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After 250% Increase in Covid-19 Cases, San Francisco Shuts Down Indoor Dining Again

Minnesota also scales back indoor dining as infections rise.

Tsuta San Francisco Tsuta

With the sharp growth of the Covid-19 cases in San Francisco, Mayor London Breed has taken aggressive action to stem the spread of the virus. She announced on Tuesday that fitness centers and movie theaters would have to reduce capacity, approval of plans for indoor high school would be paused and indoor dining would be prohibited again beginning at 11:59 pm Friday night. The move comes just six weeks after indoor dining resumed.

Breed and public health officials justified the decision by citing that since October 2, Covid-19 cases in the city have increased 250 percent. The mayor also announced $4 million plan to offset some of the businesses’ losses, including waiving $2.5 million in taxes and fees for small businesses and $500,000 in grants for restaurants to purchase equipment to help with social distancing.

“I know this is not the news our residents and businesses wanted to hear, but as I’ve said all along, we’re making decisions based on the data we’re seeing on the ground,” Breed said in a statement from the Mayor’s office. “Right now, our public health officials are telling us we need to take these steps to get the virus under control and save lives—so that’s what we’re doing.”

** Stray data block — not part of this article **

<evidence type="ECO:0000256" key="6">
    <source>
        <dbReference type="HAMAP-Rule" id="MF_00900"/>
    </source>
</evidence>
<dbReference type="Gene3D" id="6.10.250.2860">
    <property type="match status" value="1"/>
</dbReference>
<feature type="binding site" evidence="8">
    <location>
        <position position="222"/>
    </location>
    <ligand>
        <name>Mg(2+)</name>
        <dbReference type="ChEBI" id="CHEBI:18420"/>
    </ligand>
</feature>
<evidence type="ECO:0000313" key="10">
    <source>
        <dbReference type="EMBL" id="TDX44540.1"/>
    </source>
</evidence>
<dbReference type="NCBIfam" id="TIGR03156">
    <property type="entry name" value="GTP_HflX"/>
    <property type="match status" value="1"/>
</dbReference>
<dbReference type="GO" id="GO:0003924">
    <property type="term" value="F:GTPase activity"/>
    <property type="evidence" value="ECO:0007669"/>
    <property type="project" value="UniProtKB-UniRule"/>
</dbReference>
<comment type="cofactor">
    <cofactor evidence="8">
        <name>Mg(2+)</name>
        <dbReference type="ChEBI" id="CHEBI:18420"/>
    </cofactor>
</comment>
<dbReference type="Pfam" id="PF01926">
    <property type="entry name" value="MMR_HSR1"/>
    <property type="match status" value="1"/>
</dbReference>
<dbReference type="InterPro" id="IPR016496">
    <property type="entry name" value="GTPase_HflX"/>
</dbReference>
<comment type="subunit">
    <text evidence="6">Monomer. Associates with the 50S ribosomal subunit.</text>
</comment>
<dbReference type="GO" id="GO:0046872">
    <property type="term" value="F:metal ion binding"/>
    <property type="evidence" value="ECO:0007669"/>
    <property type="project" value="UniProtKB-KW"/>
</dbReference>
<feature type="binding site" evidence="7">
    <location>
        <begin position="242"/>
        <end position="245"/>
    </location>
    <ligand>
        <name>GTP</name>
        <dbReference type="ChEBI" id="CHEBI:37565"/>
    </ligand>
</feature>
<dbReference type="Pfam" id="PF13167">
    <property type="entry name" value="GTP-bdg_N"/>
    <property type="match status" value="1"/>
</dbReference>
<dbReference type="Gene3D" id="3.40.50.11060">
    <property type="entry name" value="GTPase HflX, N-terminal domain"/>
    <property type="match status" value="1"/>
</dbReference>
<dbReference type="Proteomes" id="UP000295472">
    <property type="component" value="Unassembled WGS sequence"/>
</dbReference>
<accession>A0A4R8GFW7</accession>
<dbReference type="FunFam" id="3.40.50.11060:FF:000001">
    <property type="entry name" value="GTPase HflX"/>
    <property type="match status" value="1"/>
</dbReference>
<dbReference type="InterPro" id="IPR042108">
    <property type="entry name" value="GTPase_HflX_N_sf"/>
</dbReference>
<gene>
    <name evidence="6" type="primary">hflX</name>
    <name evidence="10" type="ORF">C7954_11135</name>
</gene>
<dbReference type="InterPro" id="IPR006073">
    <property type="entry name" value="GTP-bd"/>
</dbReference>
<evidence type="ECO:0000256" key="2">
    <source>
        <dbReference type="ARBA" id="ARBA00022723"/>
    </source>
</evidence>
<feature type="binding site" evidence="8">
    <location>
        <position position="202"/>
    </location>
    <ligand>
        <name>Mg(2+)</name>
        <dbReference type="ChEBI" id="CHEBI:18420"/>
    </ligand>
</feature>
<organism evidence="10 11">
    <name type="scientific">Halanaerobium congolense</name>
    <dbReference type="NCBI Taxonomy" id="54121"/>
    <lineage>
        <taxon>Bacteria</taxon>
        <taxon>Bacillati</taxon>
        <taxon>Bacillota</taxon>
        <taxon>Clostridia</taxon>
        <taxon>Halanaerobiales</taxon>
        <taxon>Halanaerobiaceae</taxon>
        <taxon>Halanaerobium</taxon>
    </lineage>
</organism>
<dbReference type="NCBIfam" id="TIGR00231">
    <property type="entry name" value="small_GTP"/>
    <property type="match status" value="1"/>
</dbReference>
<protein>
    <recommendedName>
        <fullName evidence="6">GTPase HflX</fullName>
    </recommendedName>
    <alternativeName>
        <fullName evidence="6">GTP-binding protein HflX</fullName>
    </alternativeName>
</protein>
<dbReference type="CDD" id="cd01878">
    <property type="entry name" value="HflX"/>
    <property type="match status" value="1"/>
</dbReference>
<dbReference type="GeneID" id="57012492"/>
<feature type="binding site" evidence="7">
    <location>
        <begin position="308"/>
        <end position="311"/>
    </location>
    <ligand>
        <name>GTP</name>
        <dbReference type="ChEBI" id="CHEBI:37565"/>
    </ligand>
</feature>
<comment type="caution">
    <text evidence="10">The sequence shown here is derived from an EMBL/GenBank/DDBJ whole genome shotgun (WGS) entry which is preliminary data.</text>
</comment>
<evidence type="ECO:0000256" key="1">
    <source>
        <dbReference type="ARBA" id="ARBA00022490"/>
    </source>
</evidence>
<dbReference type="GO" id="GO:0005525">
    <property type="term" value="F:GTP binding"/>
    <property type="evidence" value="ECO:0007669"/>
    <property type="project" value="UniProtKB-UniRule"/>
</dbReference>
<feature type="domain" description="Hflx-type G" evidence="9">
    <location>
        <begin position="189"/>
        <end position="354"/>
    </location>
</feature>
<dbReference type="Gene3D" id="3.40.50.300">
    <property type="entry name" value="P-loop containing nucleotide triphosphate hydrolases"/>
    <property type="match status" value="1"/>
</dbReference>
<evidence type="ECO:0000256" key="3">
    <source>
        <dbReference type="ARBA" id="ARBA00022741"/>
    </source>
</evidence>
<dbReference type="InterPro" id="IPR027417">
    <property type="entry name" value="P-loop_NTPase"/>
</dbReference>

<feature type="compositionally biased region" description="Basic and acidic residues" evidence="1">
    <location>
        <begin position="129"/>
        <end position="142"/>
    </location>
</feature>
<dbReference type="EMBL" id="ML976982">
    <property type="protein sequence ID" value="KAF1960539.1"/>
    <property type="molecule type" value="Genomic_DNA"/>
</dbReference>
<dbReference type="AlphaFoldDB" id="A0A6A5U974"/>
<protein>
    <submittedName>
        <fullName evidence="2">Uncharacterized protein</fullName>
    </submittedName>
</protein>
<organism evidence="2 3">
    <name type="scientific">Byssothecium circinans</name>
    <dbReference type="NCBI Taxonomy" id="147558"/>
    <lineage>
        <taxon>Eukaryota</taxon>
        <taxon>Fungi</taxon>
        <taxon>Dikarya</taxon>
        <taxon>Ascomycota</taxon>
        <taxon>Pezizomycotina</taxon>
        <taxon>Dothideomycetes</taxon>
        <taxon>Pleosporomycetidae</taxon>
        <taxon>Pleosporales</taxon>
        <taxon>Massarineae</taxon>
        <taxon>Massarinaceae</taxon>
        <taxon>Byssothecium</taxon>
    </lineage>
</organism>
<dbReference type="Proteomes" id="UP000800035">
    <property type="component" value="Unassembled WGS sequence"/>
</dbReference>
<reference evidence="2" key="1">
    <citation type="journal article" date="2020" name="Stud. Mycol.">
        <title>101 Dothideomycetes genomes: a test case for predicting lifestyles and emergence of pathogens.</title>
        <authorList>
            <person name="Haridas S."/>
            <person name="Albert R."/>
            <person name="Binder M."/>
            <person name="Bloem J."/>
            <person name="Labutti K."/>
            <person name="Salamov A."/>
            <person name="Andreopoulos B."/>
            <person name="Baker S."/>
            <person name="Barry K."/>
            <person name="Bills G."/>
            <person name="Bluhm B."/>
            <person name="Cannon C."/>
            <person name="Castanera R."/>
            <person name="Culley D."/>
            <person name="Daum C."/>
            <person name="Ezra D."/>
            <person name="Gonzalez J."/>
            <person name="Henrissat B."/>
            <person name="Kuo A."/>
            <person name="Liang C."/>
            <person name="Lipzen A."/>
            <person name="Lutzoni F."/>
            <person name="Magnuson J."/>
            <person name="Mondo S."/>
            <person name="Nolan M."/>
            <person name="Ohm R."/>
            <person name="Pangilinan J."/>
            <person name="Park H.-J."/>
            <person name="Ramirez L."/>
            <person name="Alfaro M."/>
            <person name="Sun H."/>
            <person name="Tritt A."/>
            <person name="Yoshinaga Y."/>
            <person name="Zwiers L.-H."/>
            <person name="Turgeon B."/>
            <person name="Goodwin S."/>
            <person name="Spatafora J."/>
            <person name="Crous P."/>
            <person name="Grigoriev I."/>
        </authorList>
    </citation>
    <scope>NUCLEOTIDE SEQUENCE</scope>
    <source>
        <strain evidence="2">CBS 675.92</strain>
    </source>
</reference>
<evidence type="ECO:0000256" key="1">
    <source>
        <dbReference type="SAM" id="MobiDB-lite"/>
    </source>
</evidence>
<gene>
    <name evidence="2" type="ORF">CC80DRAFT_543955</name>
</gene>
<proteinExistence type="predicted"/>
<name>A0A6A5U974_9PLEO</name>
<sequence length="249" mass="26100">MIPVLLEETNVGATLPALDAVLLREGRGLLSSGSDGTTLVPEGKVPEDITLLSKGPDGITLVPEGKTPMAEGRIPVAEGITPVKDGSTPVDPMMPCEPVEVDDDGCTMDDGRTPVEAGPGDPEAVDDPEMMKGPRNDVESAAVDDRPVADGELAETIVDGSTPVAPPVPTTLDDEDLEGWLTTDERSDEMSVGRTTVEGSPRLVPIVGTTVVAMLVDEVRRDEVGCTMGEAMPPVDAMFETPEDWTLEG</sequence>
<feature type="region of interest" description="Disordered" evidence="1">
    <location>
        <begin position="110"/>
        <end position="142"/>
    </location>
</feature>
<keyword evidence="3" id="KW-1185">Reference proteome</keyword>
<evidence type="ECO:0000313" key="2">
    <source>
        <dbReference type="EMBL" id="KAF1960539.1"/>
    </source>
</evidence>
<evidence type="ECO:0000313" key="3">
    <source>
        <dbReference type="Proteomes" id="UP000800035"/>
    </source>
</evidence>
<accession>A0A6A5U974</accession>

On her Instagram, Michelin three-star chef Dominique Crenn responded to the announcement by supporting the need to shut down, while also criticizing public officials who she feels have done too little to help struggling small businesses during the pandemic.

Amid a nationwide surge in Covid-19 cases, other major cities are reevaluating their indoor dining as well. Wednesday saw Minnesota Governor Tim Walz order restaurants to close by 10 pm and scale back capacity to 50 percent. He puts some of the blame for the state’s increase in positive cases on restaurants and bars, according to Eater Twin Cities. “After 9:00 pm, when we contact trace, the numbers are doubling,” Walz said in his Wednesday press conference. “People are getting more lax, especially when alcohol is involved.”

San Francisco’s repeal of indoor dining comes two weeks after Illinois Governor JB Pritzker ordered Chicago restaurants to take the same steps. Of course, with Chicago’s extreme winter weather imminent, there are restaurants that are deciding to hibernate instead of doing the dance of closing and reopening as Covid-19 outbreaks rise and fall.

And in Los Angeles, the city has still not approved a return to indoor dining after it abruptly closed in the summer—and may not anytime soon. “This isn’t a blip any longer,” LA County Public Health Director Barbara Ferrer said earlier this week about a rising positivity rate in the region. “This is now a surge in our cases.”

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